Schools, public schools in particular, often play a central role in communities. Many families consider the quality and reputation of schools a major factor in choosing where to live (if they have the means and mobility to make such a choice). Public schools also hold lasting memories and significant historic meaning. This is especially true for communities such as the one that rallied to preserve and reinvent the Jefferson School in Charlottesville, Virginia. The school, which has a much longer history than the extant building, embodies the struggles and accomplishments of Charlottesville’s African American community since the late nineteenth-century. Andrea Douglas, Executive Director of the Jefferson School African American Heritage Center, in an interview with Andrea Copeland of Inside Nonprofits, says that the Jefferson School is “the only school in the city in which you can trace the change of the community in its physical structure.” The changes traced in the Jefferson school’s history include the introduction of educational opportunity for former slaves, school segregation, and the now-infamous destruction of the historic Vinegar Hill neighborhood, the western edge of which abuts the Jefferson School, as part of Charlottesville’s urban renewal program in the 1960s and 1970s.
Rudolph Goffney, alumnus of the Jefferson School and participant in the Jefferson School Oral History Project, describes the importance of preserving the school as a way of honoring an often painful history: “You’re going to need reminders of those things when you don’t have the people around to tell others what happened…if people don’t learn what happened, they’ll never know why or how, or how to prevent it from happening again“ (as quoted in Community Engagement at the Jefferson School). Jefferson School alumni were instrumental in revising the city’s plans to redevelop the school to ensure that the building and its tenants will honor and preserve local African American history and reestablish the cultural heart of the community.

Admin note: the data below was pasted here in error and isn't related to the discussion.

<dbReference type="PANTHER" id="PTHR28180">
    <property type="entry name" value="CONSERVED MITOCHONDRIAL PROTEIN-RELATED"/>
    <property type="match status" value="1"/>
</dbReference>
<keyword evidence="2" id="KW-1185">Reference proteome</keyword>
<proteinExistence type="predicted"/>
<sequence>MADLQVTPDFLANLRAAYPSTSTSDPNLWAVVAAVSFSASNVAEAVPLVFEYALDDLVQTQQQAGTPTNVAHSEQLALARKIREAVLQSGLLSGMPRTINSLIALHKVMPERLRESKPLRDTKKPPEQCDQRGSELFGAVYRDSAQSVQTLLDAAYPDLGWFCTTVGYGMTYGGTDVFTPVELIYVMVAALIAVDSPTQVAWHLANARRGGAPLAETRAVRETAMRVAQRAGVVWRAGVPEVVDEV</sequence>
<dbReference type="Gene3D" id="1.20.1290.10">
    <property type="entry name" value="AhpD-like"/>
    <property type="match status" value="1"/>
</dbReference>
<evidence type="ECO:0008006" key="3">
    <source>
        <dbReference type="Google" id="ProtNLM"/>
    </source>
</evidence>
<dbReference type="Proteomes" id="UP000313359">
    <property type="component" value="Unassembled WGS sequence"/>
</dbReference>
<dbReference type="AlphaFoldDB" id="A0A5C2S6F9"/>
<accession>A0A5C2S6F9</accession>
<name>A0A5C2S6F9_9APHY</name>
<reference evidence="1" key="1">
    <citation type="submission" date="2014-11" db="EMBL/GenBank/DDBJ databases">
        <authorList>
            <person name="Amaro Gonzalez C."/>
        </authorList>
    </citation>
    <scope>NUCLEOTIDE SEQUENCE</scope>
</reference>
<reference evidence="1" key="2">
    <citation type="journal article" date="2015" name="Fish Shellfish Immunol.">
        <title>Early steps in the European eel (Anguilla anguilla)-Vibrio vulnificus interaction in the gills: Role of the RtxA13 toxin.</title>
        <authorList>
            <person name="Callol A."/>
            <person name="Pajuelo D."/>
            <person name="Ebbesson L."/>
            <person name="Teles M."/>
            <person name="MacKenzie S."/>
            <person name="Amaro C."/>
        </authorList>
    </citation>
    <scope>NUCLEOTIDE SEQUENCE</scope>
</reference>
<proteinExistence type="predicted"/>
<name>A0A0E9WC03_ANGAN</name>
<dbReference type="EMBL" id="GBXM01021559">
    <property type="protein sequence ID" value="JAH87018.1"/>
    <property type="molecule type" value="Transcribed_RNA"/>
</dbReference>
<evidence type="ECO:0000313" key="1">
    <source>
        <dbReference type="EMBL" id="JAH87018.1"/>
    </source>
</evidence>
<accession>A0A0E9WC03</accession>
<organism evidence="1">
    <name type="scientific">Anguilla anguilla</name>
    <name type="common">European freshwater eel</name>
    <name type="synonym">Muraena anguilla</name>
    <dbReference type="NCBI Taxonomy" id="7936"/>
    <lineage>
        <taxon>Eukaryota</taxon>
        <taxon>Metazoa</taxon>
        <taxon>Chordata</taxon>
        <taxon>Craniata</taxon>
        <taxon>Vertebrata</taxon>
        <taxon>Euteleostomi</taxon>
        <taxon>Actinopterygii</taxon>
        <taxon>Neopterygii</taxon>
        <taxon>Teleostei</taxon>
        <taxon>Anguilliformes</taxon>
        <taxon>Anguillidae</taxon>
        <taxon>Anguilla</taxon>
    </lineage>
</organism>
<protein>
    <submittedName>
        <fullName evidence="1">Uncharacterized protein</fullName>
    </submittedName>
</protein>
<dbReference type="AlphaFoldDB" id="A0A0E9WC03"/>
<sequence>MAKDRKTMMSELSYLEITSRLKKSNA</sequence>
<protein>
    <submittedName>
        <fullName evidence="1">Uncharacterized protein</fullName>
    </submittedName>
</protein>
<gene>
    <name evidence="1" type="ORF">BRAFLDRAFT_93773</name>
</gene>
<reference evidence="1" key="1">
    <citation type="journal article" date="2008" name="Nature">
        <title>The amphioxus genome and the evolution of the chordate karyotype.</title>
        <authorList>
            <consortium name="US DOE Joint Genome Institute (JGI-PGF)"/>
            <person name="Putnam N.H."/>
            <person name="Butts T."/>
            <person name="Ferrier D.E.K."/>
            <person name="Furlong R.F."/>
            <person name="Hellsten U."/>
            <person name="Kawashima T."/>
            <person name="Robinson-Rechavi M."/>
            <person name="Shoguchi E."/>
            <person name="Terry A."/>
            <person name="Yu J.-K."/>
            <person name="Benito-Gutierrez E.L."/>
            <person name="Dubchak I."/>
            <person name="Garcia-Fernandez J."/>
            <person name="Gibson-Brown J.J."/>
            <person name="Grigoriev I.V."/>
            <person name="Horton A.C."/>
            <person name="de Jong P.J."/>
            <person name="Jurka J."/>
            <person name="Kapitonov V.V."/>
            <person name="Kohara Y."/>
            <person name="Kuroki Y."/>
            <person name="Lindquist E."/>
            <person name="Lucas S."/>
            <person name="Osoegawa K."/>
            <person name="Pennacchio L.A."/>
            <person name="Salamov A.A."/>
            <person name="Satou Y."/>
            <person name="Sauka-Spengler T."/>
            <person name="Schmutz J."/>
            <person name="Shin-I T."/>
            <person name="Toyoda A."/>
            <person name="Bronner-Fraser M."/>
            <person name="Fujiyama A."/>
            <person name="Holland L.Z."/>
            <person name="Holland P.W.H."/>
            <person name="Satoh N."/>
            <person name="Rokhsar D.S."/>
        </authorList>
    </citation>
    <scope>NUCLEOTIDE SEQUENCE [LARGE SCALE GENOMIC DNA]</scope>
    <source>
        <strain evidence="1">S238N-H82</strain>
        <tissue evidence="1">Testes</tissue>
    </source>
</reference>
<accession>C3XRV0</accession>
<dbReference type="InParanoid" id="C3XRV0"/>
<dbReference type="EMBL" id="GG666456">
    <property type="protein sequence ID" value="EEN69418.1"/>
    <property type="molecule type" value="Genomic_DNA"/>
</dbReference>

The new Jefferson School City Center, which celebrated its grand opening on January 19, 2013, is now home to a renovated Carver Recreation Center and the new Jefferson School African American Heritage Center, along with the Jefferson Area Board for Aging’s intergenerational programming, Piedmont Virginia Community College’s new culinary program, and several other non-profits and social service organizations. While not the first school building to be adapted for new use in Charlottesville (the McGuffey Arts Center and the Albemarle County Office Building both occupy historic city schools), the Jefferson School City Center represents a unique and collaborative model that will commemorate the African American community’s history while providing a place for citizens to gather and engage in new cultural production.
Other cities around the country have adapted historic school buildings for community use: a former high school in Redmond, Washington is now the Old Redmond Schoolhouse Community Center, which according to the Project for Public Spaces “has provided the catalyst for revitalization of a diverse and economically challenged neighborhood and a focal point for renewed and expanded community development.” Indianapolis, Indiana’s new Martindale Brightwood Community Center, expected to be completed this year, will include renovation of former Hazel Hart Hendricks School 37 to a state-of-the-art community center preserving the original gymnasium and adding a community kitchen, town square area, and other amenities. Cities are also finding creative ways to keep operating schools at the center of communities, re-using other building types such as a movie theater-turned-charter-school in Brooklyn, New York and a former church slated to house the middle school campus of San Francisco’s Children’s Day School.
Keep an eye on what happens at the Jefferson School City Center; the Center’s story embodies the centrality of schools in defining the history and shaping the future of our communities.
Guest Contributor: Julia Triman